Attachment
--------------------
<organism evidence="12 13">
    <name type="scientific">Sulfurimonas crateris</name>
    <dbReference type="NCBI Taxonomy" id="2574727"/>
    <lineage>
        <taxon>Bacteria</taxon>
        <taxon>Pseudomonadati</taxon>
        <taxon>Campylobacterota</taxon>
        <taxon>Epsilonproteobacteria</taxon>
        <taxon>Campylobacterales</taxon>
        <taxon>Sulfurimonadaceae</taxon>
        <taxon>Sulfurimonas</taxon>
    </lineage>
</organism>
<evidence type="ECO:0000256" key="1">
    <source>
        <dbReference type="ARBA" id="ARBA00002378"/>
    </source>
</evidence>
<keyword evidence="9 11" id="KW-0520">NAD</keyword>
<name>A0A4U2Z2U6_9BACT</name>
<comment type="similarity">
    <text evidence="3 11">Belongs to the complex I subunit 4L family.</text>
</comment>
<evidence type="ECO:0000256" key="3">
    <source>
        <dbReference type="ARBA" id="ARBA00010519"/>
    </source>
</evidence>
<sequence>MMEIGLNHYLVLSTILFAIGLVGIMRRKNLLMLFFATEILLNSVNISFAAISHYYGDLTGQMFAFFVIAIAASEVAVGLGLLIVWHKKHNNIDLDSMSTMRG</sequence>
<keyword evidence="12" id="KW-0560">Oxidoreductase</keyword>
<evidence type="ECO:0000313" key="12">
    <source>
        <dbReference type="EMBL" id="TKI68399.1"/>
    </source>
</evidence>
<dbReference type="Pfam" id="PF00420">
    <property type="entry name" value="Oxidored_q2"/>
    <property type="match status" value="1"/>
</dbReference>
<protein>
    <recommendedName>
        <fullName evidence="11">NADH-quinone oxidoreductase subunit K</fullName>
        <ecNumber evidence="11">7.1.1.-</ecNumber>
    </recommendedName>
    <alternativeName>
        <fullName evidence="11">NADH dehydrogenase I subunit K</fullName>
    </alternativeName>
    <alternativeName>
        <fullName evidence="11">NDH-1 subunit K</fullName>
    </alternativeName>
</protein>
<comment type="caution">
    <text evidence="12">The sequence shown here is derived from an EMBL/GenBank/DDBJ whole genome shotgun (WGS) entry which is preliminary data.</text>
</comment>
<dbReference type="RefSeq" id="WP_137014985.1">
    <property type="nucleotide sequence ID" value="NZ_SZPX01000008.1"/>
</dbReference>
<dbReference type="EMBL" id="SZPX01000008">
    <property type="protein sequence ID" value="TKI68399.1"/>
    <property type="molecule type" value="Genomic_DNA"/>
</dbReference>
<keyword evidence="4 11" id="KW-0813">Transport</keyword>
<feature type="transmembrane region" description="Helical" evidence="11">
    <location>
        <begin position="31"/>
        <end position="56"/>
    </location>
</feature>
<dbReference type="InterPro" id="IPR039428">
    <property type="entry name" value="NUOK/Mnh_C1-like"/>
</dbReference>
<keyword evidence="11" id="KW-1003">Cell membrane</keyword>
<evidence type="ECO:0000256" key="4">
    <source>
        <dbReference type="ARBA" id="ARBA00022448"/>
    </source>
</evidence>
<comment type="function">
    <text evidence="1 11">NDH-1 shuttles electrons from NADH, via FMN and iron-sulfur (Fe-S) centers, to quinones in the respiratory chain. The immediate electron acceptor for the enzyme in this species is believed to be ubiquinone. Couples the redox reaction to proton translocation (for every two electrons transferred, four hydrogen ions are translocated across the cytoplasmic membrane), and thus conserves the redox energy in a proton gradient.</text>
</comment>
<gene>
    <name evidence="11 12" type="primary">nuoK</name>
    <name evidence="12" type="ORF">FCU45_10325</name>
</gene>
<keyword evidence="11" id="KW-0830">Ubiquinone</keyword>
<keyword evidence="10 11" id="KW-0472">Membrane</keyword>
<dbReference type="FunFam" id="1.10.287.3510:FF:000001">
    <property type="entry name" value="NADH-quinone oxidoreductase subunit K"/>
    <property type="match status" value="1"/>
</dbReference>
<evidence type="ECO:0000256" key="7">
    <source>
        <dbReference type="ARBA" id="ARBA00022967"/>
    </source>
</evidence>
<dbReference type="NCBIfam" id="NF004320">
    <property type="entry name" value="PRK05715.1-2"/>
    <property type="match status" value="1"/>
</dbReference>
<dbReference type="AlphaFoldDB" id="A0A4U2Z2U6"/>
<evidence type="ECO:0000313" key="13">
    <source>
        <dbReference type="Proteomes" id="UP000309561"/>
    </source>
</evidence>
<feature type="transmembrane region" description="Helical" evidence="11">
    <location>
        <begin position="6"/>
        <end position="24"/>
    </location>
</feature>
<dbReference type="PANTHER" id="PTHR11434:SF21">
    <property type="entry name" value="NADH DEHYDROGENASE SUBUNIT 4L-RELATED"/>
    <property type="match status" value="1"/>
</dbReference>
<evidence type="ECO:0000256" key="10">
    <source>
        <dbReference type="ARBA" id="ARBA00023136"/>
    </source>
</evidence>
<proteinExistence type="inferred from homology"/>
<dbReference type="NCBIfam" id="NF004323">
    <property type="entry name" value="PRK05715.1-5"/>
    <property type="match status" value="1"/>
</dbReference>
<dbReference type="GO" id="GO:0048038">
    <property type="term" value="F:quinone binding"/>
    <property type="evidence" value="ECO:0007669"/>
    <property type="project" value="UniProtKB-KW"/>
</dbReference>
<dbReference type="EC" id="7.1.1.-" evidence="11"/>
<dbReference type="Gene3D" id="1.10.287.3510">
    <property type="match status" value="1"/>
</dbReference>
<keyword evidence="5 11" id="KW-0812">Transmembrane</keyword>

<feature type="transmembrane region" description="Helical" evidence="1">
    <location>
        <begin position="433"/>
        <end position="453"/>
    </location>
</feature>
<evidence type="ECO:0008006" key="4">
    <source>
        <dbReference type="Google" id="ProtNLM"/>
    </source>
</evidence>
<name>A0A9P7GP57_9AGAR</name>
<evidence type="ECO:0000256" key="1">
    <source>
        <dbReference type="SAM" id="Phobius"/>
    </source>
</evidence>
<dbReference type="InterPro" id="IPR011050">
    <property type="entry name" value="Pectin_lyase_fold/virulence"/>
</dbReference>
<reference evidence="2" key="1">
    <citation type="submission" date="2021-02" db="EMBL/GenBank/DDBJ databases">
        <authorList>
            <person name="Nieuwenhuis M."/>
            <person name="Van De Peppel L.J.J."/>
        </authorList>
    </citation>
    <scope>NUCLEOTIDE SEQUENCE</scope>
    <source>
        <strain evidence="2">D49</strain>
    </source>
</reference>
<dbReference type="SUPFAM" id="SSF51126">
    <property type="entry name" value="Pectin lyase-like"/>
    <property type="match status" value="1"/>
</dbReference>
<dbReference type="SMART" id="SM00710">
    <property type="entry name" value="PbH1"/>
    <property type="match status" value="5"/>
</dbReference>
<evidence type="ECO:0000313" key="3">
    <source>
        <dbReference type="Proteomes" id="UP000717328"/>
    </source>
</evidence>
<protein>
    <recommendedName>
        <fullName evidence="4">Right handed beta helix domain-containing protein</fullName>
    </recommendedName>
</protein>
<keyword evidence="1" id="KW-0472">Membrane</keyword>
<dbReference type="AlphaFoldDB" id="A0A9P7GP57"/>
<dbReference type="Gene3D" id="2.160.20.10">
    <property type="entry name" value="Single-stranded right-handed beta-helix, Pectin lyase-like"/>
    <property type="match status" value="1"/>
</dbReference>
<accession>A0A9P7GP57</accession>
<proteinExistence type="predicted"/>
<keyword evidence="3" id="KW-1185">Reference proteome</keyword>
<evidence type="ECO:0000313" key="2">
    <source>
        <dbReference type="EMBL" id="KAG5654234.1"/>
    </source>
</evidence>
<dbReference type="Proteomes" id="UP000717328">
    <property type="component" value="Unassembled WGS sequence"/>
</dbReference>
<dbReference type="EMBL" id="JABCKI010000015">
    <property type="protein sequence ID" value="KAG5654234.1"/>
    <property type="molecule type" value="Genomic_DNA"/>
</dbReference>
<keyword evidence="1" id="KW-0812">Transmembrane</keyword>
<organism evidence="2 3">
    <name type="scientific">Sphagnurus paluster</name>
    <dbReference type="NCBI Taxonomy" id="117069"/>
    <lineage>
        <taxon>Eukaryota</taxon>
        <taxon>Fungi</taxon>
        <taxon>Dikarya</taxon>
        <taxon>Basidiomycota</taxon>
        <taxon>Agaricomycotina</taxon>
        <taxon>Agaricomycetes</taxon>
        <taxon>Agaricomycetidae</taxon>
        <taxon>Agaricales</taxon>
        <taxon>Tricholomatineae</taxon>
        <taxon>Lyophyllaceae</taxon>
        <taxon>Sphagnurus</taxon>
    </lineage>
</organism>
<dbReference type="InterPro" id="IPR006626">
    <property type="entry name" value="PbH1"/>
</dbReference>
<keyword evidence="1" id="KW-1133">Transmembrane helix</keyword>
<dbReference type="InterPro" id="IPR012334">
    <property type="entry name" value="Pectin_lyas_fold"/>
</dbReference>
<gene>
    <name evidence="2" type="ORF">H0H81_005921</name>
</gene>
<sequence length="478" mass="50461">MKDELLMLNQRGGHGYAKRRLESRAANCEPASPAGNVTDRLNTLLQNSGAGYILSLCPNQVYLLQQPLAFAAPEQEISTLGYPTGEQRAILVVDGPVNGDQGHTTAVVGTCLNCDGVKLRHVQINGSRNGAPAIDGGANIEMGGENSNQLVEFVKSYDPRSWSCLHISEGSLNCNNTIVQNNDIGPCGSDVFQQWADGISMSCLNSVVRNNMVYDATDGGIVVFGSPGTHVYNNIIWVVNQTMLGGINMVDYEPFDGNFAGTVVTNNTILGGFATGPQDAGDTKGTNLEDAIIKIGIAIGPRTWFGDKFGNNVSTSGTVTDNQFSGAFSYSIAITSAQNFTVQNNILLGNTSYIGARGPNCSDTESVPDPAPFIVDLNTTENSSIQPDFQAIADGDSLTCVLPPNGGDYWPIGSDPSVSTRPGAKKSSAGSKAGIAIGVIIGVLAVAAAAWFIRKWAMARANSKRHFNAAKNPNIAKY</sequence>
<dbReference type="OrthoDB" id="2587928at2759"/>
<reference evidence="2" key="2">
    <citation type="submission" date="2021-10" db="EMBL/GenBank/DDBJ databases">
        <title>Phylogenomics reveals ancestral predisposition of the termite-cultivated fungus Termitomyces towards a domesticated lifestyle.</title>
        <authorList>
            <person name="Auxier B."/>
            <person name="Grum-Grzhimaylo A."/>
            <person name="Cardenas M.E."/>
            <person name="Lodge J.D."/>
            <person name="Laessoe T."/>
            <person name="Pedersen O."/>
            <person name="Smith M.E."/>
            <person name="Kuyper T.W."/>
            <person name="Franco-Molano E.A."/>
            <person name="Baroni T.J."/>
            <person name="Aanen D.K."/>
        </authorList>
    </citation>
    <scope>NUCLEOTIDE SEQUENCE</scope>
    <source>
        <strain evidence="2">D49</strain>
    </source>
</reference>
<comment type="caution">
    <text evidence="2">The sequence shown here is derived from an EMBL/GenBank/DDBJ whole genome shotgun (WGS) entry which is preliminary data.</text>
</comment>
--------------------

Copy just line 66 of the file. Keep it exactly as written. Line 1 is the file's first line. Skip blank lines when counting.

        <end position="56"/>